Circular Motion

We have aready looked at the KINEMATICS of Uniform Circular Motion. We know how to calculate the centripetal acceleration of anything moving in a circle,

ac = v2/r

If there is an acceleration we know there is a net force. We can then set the net force equal to the mass multiplied by this centripetal acceleration. The pattern is to make a good, clear free body diagram -- meaning we isolate and identify all the forces acting on a mass m and then apply Newton's Second Law. Remember, we will be dealing with vector equations which always involve elegant and powerful shorthand. A single vector equation is an elegant and powerful way of writing two ordinary scalar equations at once. Don't forget that (and don't forget to use arrows over vectors to remind yourself of what you have written!). "Centripetal" means toward the center. Since this net force causes a centripetal acceleration, it is often called the centripetal force. The centripetal force is the net force acting on an object moving in a circle.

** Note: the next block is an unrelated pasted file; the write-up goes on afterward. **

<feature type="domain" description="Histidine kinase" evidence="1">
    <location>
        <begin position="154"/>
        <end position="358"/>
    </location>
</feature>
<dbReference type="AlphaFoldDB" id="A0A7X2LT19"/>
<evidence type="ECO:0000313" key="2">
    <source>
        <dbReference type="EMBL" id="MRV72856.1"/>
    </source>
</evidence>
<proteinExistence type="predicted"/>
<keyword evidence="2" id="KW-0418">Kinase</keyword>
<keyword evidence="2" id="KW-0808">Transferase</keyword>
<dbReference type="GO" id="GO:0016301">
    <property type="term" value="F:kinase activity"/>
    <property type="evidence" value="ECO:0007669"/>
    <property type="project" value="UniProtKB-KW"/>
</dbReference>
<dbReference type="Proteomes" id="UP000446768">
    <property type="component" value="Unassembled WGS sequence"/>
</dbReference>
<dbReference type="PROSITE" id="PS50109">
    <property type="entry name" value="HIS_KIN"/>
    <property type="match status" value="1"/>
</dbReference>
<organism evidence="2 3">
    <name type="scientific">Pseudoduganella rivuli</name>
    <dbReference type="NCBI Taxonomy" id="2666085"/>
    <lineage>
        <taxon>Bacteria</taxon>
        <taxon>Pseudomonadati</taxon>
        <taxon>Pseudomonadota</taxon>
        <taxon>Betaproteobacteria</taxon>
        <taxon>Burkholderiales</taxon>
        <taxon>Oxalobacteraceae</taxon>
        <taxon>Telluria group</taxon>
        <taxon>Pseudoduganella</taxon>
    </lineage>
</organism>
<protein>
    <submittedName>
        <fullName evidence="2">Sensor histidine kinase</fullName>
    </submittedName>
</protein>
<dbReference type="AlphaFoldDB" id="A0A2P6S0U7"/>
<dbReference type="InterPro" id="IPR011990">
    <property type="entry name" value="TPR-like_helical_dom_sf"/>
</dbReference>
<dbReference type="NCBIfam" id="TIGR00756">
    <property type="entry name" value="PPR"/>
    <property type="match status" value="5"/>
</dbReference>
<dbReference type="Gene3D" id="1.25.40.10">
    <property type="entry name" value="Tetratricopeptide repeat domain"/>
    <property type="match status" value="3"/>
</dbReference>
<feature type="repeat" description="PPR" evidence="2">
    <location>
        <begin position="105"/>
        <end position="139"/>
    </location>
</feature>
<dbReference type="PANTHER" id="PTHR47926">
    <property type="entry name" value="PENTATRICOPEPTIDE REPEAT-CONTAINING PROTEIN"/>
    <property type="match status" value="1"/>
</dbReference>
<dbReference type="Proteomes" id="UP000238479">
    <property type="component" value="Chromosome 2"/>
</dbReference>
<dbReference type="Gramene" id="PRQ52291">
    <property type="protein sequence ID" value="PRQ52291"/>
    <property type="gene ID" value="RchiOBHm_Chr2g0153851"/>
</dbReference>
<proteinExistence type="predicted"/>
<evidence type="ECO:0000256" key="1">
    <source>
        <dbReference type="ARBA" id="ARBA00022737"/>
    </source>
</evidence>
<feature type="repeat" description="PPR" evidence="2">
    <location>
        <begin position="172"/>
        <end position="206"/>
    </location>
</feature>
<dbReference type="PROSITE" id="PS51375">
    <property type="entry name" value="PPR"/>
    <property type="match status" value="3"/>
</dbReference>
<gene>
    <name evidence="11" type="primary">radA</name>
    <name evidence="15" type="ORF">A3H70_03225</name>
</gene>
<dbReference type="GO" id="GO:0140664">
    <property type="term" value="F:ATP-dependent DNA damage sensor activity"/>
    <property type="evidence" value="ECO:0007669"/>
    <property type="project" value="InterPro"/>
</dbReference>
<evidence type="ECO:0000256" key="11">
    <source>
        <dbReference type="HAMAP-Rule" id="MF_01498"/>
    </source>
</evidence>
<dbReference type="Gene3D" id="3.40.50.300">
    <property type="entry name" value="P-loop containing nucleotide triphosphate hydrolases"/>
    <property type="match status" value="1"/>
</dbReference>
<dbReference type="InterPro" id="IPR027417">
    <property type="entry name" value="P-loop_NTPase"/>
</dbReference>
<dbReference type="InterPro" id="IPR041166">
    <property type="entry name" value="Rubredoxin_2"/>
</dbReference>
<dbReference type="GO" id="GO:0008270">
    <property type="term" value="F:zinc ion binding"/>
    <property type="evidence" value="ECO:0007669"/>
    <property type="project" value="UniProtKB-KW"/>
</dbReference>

Many -- or even most -- amusement park rides undergo circular motion:

Highway curves are parts of circles so a car making a turn is undergoing circular motion.

Playground Merry-go-Rounds offer further examples of uniform circular motion:

Satellites orbiting our Earth -- artificial satellites or our Moon -- have motions that are very nearly uniform circular motion. The planets that orbit our Sun have motions that are very nearly uniform circular motion.

There are many examples of Circular Motion all around us.



Return to ToC, Ch 6, Application of Newton's Laws

(c) Doug Davis, 2005; all rights reserved